I've been finding it increasingly difficult to balance work while updating my site weekly, if it all. Since I've been gone for so long, I figured I would share a monthly recap of everything I've shot for Whirl and Edible. These months' issues are some of my favorite yet. I shot a feature with Hines Ward of the Pittsburgh Steelers, explored rooftop bars downtown, shot my second cover, and had numerous other shoots ranging from cocktails to rooftop fashion. This is gonna be a long one, so grab a beer and buckle up baby. (still can't believe we lost game 7)
To begin, I'm finally the proud owner of the lens I've dreamed of owning since day one. . .a 50mm f1.2L. I'm so in love with this lens that I haven't mounted another lens on my camera since I got it at the beginning of April. Since the special thing about the lens is the ability to shoot at f1.2, I also found myself rarely ever leaving that aperture, which is incredibly risky, yet so rewarding. I now own my personal version of the "Holy Trinity." A 50L mounted on a 5Dmk3 triggering strobes through a handful of Pocketwizard Plus IIIs.
With that being said, one of my first shoots was to shoot a group of alcohol-less cocktails aka mocktails. Working here at Whirl and Edible, I've become quite accustomed to shooting beverages. Lighting and styling them is something I'm very comfortable with, so I knew shooting these would be just another stroll though the park. The first mocktails were shot next to a huge window at 2pm on a cloudless sunny day. I let the sun do it's job, and simply used my strobe as a fill light camera right. The final results proved to be very pleasing. Excuse the poor BTS. (You can click on the images to make them larger.)
Overall I had to shoot three different sets of mocktails from three different restaurants, making nine total. The group to the right and below were shot using something I haven't used in a solid four months, natural light, or how we call it at the office, Natty Light (I started it by the way). I live and die by using strobes, but I'm realizing that natural light can produce amazing light quality. The images from this set came out so well that we used one of the drinks as the cover.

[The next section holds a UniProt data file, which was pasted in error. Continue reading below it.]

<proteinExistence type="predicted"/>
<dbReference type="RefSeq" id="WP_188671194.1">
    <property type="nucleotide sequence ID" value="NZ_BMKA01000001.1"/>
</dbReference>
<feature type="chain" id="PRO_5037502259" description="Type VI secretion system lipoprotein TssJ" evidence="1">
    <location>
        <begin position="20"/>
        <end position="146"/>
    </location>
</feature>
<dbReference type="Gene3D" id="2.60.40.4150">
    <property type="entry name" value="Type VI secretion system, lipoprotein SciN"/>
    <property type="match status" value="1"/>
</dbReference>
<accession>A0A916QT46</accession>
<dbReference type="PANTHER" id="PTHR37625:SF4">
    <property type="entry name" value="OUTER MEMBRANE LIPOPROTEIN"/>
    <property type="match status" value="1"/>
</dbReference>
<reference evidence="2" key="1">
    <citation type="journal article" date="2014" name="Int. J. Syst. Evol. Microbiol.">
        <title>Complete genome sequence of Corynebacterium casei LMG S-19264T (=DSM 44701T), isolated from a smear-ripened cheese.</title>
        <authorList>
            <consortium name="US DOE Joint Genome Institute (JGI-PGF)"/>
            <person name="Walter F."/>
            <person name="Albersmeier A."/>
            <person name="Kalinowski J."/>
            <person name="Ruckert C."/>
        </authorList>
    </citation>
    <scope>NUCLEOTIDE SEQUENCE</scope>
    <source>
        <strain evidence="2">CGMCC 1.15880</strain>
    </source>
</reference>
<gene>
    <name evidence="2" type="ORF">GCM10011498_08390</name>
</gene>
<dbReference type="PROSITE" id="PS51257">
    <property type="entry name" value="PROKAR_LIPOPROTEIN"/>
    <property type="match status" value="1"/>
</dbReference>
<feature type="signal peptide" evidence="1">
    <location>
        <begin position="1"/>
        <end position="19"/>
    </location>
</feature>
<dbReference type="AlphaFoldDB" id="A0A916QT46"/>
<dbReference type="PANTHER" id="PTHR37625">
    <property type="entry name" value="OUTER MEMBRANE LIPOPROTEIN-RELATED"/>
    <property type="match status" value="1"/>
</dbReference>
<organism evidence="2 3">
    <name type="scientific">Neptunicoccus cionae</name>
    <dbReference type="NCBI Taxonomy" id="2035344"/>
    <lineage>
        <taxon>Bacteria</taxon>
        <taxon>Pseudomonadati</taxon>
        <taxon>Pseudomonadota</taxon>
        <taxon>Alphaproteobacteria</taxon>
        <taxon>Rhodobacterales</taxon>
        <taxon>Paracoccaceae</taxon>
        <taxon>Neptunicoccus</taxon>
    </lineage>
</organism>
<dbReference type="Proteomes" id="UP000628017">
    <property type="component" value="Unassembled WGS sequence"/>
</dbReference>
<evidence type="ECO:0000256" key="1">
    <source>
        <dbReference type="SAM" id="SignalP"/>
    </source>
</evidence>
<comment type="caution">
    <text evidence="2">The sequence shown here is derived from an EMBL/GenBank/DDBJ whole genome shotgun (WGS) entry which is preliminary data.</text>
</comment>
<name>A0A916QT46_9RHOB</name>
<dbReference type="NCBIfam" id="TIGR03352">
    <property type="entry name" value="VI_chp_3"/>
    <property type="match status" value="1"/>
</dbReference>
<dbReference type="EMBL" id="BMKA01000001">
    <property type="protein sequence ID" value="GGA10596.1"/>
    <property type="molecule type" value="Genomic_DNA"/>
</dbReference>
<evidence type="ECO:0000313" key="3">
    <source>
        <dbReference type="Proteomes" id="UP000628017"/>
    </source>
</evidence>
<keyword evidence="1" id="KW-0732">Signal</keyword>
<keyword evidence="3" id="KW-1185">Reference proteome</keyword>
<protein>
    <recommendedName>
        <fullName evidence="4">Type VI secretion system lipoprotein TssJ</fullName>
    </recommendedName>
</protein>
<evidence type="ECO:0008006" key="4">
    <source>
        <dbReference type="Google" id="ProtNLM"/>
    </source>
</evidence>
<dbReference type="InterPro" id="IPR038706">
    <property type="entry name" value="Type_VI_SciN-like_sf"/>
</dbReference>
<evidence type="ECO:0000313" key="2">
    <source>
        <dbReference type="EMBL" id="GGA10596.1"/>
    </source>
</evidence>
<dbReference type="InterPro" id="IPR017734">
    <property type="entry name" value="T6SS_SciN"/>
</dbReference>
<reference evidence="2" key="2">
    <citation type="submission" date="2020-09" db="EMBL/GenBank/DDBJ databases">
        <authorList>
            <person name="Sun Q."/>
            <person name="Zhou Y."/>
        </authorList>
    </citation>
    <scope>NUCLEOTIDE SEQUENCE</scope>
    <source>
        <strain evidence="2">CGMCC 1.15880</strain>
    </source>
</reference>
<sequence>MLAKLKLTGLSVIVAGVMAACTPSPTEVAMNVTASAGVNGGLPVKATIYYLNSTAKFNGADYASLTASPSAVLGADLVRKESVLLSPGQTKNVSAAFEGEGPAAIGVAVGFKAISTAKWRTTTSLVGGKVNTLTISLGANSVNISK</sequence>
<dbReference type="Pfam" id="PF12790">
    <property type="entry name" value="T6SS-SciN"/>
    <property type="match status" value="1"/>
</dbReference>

As per usual, I also shot plenty of awesome dishes from all over Pittsburgh.
Now this is the part that I'm really excited about. Every month for Whirl, we do a "Style Feature" and "Style File." Normally every month features very stylish individuals that have no idea what to do in front of a camera. This month was completely different, minus the stylish part. Our style feature this month was Hines Ward. This was my first time shooting someone of his caliber, so I wanted everything to be absolutely perfect for the shoot. Needless to say, nothing went right.
He was scheduled to show up at our studio at noon. Earlier in the morning, Sam, our graphic designer, Jason, our Art Director, and I began to take some test shots to make sure that everything looked perfect for when Hines showed up. After a few hours, we were able to show our Editor-in-Chief Christine what we had. We were already cutting it close (11:30) when we showed Christine. To make a long and stressful story short, we had to completely redesign and re conceptualize the shoot in 15 minutes. Christine was looking for a raw, yet polished look. She showed us some tear sheets that she wanted us to model our shoot after. We soon realized we were unable to fill her request. The concept I came up with, which is nothing new in the industry, was to show Hines on the backdrop, with the lights and surroundings still in the photo. She loved the one test shot we were able to take before Hines showed up. After a pack-of-cigarettes inducing 15 minutes, we had a concept nailed. The shoot then went as smooth as could be.
Our style file shoot, although much smoother going, was still just as awesome. We shot on top of a salon's roof that had a view of the skyline between two buildings. It was an awesome location, so I knew I had to do something really cool to make the most of the location. One of my absolute favorite things to do is to shoot with strobes during high-noon. This time of day is completely avoided by most photographers because it's considered the hardest light to shoot in. I embrace it, because I know I can manipulate it into anything I want.
When I strobe outdoors, I essentially emulate the sun. I balance the daylight with my strobes so that it seems like the image was shot without any hint of there being a flash. If I had some more time, I would have really been able to dial everything in so that I didn't lose the sky. But of course I was on a deadline, so I made it work as best as I could with the time given.
Plenty of food and drink shoots, two awesome fashion pieces, and getting to explore and meet new people all over Pittsburgh. Overall another typical, yet rewarding month of work.
For your viewing pleasure. Some extra images that I shot this month as well. Click to enlarge.